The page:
top of page
  • Writer's pictureMpinganzima Annie

A review of "A Man Called Ove" by Fredrick Backman

An Ode to Quirkiness, Heartache, and Unexpected Joy


Fredrik Backman's "A Man Called Ove" is a delightful exploration of the life and character of the curmudgeonly Ove, a man whose seemingly rigid exterior conceals a rich tapestry of humanity. In this heartwarming novel, Backman masterfully crafts a narrative that transcends stereotypes, weaving together humor, sorrow, and unexpected moments of connection. As we delve into Ove's world, we discover a profound story about love, loss, and the transformative power of human relationships.


The story begins with the introduction of Ove, a man of routine, precision, and a propensity for enforcing neighborhood rules. A recent widower, Ove has become a source of irritation for his neighbors due to his relentless adherence to order and his somewhat gruff demeanor. As the narrative unfolds, we learn about Ove's past, the love of his life, Sonja, and the void her absence has left in his world.

Ove's meticulously planned life takes an unexpected turn when a lively and pregnant neighbor named Parvaneh and her family move in next door. Parvaneh, with her irrepressible spirit, inadvertently disrupts Ove's meticulously ordered existence, leading to a series of comedic and heartwarming events that gradually unravel the layers of Ove's character.

Through a series of flashbacks, readers are offered glimpses into Ove's past, revealing a man shaped by love, loss, friendship, and a steadfast sense of duty. These flashbacks provide context to Ove's idiosyncrasies and make him a deeply relatable character, transcending his initial gruff exterior.

The narrative skillfully interweaves Ove's interactions with a cast of eclectic characters, including his quirky neighbors, his estranged friend Rune, and the persistent presence of a stray cat. Each character contributes to the development of Ove's story, helping him navigate the complexities of grief and rediscover the joy in unexpected relationships.

Themes and Characters:

"A Man Called Ove" is a celebration of the human spirit, filled with themes of community, empathy, and the profound impact of genuine connections. Ove's character is a testament to the idea that beneath the surface of outward stoicism often lies a sea of untold emotions and untapped potential for love.

Ove's relationship with Parvaneh is a central theme, highlighting the transformative power of compassion and understanding. Parvaneh, with her unyielding optimism, sees through Ove's gruff exterior, recognizing the loneliness and vulnerability that lie beneath. Their dynamic serves as a poignant reminder of the importance of empathy in breaking down emotional barriers.

The novel also explores the theme of resilience in the face of adversity. Ove's journey, marked by personal tragedy and the challenges of aging, is a testament to the human capacity for endurance and adaptation. The supporting characters, each grappling with their own struggles, contribute to the novel's overarching message of finding strength in unexpected places.

Backman's writing style is a blend of humor and pathos, creating a narrative that tugs at the heartstrings while eliciting genuine laughter. The author's ability to balance the poignant with the humorous contributes to the novel's unique charm, making it a captivating read that resonates with a wide range of emotions.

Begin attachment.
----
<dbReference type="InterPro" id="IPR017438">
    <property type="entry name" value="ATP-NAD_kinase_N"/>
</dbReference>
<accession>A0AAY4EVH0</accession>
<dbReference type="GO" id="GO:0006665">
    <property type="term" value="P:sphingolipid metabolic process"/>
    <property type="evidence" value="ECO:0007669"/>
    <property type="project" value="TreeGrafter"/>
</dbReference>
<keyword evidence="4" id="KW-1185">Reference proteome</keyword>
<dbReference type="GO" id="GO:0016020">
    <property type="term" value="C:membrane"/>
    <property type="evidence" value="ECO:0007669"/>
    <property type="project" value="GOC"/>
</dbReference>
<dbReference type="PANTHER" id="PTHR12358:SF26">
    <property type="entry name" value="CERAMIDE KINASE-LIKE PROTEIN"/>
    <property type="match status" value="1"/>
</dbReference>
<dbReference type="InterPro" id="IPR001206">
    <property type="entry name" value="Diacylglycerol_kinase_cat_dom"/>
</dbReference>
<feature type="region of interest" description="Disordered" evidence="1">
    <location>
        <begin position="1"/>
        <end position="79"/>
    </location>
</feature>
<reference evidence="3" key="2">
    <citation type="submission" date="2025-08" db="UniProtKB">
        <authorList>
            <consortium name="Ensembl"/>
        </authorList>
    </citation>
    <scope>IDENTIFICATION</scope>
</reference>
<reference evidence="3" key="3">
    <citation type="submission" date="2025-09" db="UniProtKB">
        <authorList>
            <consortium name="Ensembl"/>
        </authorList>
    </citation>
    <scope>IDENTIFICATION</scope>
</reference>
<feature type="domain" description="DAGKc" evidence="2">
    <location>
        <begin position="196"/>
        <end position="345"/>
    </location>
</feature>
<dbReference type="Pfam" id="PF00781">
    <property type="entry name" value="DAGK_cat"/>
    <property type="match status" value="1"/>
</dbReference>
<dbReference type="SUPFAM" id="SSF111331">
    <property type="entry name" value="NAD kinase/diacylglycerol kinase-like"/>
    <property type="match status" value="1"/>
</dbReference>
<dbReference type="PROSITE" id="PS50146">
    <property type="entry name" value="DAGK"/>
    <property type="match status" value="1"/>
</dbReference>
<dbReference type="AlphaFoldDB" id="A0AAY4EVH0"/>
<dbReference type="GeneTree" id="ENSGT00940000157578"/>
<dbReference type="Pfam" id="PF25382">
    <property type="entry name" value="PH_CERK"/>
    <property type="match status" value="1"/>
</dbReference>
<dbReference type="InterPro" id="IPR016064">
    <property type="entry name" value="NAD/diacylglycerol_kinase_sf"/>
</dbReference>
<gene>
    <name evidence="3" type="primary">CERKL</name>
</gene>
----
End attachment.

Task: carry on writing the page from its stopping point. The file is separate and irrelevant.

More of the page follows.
Impact and Reflection:

"A Man Called Ove" is a literary gem that left a lasting impact on me. The novel prompts reflection on the intricate layers of the human experience—loss, love, resilience, and the importance of community. Ove's journey serves as a mirror through which you can examine your own preconceptions about others, challenging the notion that first impressions tell the full story.

The universal themes explored in the novel make it relatable to a diverse audience. Whether grappling with the challenges of aging, mourning lost loved ones, or finding unexpected connections, readers will find elements of their own lives reflected in Ove's story.


Favorite quotes:

“People said Ove saw the world in black and white. But she was color. All the color he had.”

“To love someone is like moving into a house," Sonja used to say. "At first you fall in love in everything new, you wonder every morning that this is one's own, as if they are afraid that someone will suddenly come tumbling through the door and say that there has been a serious mistake and that it simply was not meant to would live so fine. But as the years go by, the facade worn, the wood cracks here and there, and you start to love this house not so much for all the ways it is perfect in that for all the ways it is not. You become familiar with all its nooks and crannies. How to avoid that the key gets stuck in the lock if it is cold outside. Which floorboards have some give when you step on them, and exactly how to open the doors for them not to creak. That's it, all the little secrets that make it your home.”

“She just smiled, said that she loved books more than anything, and started telling him excitedly what each of the ones in her lap was about. And Ove realized that he wanted to hear her talking about the things she loved for the rest of his life.”

“But if anyone had asked, he would have told them that he never lived before he met her. And not after either.”

“One of the most painful moments in a person’s life probably comes with the insight that an age has been reached when there is more to look back on than ahead. And when time no longer lies ahead of one, other things have to be lived for. Memories, perhaps. Afternoons in the sun with someone’s hand clutched in one’s own. The fragrance of flowerbeds in fresh bloom. Sundays in a café.”


Recent Posts

See All


bottom of page